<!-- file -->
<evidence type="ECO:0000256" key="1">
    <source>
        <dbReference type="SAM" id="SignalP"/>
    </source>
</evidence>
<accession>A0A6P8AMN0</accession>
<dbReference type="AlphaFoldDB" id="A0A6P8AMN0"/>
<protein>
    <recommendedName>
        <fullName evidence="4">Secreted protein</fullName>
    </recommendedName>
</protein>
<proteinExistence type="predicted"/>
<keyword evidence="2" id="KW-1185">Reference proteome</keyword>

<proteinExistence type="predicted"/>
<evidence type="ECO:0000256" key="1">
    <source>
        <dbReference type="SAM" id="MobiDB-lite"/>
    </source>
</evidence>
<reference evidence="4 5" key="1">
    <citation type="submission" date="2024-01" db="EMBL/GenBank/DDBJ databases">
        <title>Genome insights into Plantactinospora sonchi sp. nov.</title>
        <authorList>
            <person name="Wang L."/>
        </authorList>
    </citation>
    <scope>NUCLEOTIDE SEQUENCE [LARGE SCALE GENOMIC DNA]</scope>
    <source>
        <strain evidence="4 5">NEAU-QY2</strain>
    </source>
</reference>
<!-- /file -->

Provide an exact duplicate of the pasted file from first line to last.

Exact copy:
<evidence type="ECO:0000256" key="1">
    <source>
        <dbReference type="SAM" id="SignalP"/>
    </source>
</evidence>
<accession>A0A6P8AMN0</accession>
<dbReference type="AlphaFoldDB" id="A0A6P8AMN0"/>
<protein>
    <recommendedName>
        <fullName evidence="4">Secreted protein</fullName>
    </recommendedName>
</protein>
<proteinExistence type="predicted"/>
<keyword evidence="2" id="KW-1185">Reference proteome</keyword>

<proteinExistence type="predicted"/>
<evidence type="ECO:0000256" key="1">
    <source>
        <dbReference type="SAM" id="MobiDB-lite"/>
    </source>
</evidence>
<reference evidence="4 5" key="1">
    <citation type="submission" date="2024-01" db="EMBL/GenBank/DDBJ databases">
        <title>Genome insights into Plantactinospora sonchi sp. nov.</title>
        <authorList>
            <person name="Wang L."/>
        </authorList>
    </citation>
    <scope>NUCLEOTIDE SEQUENCE [LARGE SCALE GENOMIC DNA]</scope>
    <source>
        <strain evidence="4 5">NEAU-QY2</strain>
    </source>
</reference>